referred to the Council, but James would not hear of it. After public scenes in which James reduced her to rage and tears over the issue, Anne became so bitterly upset that in July 1595 she suffered a miscarriage. Thereafter, she outwardly abandoned her campaign, but it was thought permanent damage had been done to the marriage. In August 1595,

John Colville wrote: "There is nothing but lurking hatred disguised with cunning dissimulation betwixt the King and the Queen, each intending by slight to overcome the other."
Anne saw a belated opportunity to gain custody of Henry in 1603 when James left for London, taking the Earl of Mar with him, to assume the English throne following the death of Queen Elizabeth. Pregnant at the time, Anne descended on Stirling with a force of "well-supported" nobles,

intent on removing the nine-year-old Henry, whom she had hardly seen for five years; but Mar's mother and brother would allow her to bring no more than two attendants with her into the castle. The obduracy of Henry's keepers sent Anne into such a fury that she suffered another miscarriage: according to David Calderwood, she "went to bed in anger and parted with child the tenth of May."

When the Earl of Mar returned with James’s instructions that Anne join him in the Kingdom of England, she informed James by letter that she refused to do so unless allowed custody of Henry. This "forceful maternal action," as historian Pauline Croft describes it, obliged James to climb down at last, though he reproved Anne for "froward womanly apprehensions" and described her behaviour in a letter to Mar as "wilfulness." After a brief convalescence from the miscarriage, Anne duly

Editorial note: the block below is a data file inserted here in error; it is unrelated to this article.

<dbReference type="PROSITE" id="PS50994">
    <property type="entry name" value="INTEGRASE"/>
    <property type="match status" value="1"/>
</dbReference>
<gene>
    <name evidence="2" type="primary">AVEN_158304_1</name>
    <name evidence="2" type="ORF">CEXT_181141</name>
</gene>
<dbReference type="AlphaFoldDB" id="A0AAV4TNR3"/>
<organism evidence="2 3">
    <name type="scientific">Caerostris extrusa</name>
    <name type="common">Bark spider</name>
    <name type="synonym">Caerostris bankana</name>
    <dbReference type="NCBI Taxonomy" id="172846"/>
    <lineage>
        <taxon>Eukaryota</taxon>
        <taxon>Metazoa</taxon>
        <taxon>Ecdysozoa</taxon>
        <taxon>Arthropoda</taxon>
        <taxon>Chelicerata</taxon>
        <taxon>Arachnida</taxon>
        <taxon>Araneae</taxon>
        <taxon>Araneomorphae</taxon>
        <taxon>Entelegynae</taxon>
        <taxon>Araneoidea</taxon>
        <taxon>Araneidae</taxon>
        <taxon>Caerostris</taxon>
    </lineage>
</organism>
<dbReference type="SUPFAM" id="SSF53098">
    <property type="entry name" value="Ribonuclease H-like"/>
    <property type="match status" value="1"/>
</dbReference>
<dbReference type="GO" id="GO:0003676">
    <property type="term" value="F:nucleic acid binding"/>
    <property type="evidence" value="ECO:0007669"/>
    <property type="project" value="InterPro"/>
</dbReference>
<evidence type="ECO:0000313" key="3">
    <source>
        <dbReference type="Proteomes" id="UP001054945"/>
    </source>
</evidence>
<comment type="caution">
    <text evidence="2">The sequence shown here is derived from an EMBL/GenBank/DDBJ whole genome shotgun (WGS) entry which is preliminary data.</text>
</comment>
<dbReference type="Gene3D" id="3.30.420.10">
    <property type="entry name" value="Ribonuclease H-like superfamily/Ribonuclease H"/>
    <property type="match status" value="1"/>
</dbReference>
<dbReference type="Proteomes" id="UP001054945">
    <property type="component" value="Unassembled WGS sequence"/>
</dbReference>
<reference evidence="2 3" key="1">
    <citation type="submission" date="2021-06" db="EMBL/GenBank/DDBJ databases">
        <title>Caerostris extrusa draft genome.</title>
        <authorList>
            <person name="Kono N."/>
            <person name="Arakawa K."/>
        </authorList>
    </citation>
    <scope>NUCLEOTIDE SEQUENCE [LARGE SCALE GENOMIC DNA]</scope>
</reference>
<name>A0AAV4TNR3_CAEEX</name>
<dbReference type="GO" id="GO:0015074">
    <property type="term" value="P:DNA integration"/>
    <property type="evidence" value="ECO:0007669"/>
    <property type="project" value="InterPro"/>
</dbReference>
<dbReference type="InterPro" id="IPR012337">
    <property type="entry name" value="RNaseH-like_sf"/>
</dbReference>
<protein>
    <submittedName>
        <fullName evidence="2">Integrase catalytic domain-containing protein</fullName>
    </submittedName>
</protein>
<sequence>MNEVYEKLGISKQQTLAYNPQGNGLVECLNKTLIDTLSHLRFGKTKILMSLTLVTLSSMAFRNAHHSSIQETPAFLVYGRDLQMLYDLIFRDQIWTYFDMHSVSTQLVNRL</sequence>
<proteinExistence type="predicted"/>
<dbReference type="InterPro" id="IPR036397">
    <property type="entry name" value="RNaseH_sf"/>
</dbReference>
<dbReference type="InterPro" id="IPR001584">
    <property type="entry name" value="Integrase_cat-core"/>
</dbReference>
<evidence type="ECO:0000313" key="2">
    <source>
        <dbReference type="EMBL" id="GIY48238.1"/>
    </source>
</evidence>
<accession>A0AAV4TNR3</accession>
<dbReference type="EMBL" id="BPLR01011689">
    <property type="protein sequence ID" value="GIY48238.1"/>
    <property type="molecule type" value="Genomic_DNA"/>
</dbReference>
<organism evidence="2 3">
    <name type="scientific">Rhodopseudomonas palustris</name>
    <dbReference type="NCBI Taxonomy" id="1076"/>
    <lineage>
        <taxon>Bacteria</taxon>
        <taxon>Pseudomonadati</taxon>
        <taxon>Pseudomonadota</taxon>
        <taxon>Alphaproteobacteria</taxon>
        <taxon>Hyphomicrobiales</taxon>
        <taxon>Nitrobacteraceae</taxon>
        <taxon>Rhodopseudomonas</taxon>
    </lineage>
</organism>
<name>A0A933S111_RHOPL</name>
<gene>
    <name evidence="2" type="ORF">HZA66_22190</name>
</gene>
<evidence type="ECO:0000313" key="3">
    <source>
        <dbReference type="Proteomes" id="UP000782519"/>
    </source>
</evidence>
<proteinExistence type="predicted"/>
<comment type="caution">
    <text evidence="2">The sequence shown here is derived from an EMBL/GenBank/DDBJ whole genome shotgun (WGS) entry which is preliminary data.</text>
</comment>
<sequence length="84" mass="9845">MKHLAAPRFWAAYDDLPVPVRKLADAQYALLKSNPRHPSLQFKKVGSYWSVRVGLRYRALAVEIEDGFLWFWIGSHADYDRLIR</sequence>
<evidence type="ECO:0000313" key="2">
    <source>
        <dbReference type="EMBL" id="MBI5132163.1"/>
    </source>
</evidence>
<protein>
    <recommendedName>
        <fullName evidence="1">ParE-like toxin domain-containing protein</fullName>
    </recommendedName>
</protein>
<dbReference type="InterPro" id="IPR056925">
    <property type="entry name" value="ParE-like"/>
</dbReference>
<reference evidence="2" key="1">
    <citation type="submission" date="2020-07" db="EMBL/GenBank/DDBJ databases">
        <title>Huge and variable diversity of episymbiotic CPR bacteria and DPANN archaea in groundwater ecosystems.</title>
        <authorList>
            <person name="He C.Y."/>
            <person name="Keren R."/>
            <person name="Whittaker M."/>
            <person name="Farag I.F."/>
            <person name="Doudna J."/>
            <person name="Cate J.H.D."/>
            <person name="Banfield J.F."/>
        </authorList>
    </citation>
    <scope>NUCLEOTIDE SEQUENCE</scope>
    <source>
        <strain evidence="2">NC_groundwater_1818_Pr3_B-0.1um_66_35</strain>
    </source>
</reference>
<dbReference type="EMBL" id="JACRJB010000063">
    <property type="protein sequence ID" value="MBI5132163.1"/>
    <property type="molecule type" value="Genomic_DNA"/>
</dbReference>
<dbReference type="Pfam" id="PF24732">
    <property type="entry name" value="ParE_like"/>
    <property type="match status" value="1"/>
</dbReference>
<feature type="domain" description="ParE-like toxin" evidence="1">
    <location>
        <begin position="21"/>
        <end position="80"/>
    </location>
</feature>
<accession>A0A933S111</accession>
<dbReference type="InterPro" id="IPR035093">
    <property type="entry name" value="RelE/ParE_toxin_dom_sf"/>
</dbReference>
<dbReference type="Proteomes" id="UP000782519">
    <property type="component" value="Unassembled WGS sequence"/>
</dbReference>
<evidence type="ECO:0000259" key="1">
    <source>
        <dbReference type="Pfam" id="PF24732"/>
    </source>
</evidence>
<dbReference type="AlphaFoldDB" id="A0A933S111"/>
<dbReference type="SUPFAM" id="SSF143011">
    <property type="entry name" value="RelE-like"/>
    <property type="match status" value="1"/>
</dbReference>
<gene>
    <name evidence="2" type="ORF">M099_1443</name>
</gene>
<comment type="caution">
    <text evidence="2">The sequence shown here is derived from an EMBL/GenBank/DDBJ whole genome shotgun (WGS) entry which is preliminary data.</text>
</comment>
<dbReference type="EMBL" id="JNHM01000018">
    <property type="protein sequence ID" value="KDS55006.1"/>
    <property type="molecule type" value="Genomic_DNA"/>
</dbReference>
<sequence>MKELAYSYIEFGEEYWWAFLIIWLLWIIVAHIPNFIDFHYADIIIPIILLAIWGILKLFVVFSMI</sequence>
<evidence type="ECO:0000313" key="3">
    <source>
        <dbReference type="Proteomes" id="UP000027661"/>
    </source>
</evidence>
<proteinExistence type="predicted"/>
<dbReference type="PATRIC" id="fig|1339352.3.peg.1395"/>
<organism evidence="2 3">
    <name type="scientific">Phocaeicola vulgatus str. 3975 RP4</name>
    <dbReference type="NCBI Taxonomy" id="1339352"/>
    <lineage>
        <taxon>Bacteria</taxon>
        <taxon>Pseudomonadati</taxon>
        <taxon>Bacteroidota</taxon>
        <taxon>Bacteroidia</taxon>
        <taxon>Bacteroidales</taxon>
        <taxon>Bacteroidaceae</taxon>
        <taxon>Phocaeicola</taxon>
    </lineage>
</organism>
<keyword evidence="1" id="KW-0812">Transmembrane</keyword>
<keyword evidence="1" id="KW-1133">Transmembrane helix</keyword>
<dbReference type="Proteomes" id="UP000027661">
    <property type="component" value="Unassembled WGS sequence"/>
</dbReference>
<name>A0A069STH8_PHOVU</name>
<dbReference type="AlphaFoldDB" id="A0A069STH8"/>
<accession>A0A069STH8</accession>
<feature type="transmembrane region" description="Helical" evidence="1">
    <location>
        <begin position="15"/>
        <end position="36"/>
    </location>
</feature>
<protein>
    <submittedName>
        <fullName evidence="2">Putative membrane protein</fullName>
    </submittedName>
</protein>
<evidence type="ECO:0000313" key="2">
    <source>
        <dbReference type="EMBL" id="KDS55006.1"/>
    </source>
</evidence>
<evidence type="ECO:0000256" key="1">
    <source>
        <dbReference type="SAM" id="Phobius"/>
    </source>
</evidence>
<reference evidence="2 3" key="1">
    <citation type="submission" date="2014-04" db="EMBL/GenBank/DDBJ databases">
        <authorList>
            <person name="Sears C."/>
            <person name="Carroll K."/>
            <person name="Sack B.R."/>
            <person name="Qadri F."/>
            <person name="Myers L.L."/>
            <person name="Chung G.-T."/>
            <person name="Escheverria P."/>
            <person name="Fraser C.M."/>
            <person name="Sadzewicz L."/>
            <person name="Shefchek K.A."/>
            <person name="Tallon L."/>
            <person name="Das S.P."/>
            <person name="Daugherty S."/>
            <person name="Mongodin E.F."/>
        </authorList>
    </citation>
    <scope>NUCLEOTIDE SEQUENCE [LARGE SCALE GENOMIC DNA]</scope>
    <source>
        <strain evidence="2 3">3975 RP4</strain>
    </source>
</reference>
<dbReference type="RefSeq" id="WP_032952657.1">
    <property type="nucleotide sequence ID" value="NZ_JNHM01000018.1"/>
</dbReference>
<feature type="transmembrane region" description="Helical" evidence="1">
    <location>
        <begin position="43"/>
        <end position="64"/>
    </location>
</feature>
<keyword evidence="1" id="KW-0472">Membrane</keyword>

travelled south with Prince Henry, their progress causing a sensation in England. Lady Anne Clifford recorded that she and her mother killed three horses in their haste to see the Queen, and that when James met Anne near Windsor, "there was such an infinite number of lords and ladies and so great a Court as I think I shall never see the like again."

James VI of Scotland from the period 1587–1613,
(1576–1621)King of Scots 24 July 156727 March 1625 (57 years, 246 days) 29 July 1567

James VI & I (19 June 1566 – 27 March 1625) was King of Scots as James VIKing of EnglandIreland as and from 1567 to 1625, and James I from 1603 to 1625.

He became King of Scots as James VI on 24 July 1567, when he was just thirteen months old, succeeding his mother Mary, Queen of Scots. Regents governed during his minority, which ended officially in 1578, though he did not gain full control of his government until 1581.
Under James, the "Golden Age" of Elizabethan literature and drama continued, with writers such as William Shakespeare, John Donne, Ben Jonson, and Sir Francis Baconscholar, the author of works such as Daemonologie (1597), True Law of Free MonarchiesBasilikon Doron (1599).

Sir Anthony Weldon claimed that James had been termed "the wisest fool in Christendom", an epithet associated with his character ever since. contributing to a flourishing literary culture. James himself was a talented (1598), and
James Charles Stuart was the son of Mary, Queen of Scots, and her second husband, Henry Stuart, Lord Darnley. James was a descendant of Henry VII of England through his great-grandmother Margaret Tudor, older sister of Henry VIII. Mary's rule over Scotland was insecure, for both she and her husband, being Roman Catholics, faced a rebellion by the Protestant population. Lord Darnley secretly allied himself with the rebels and murdered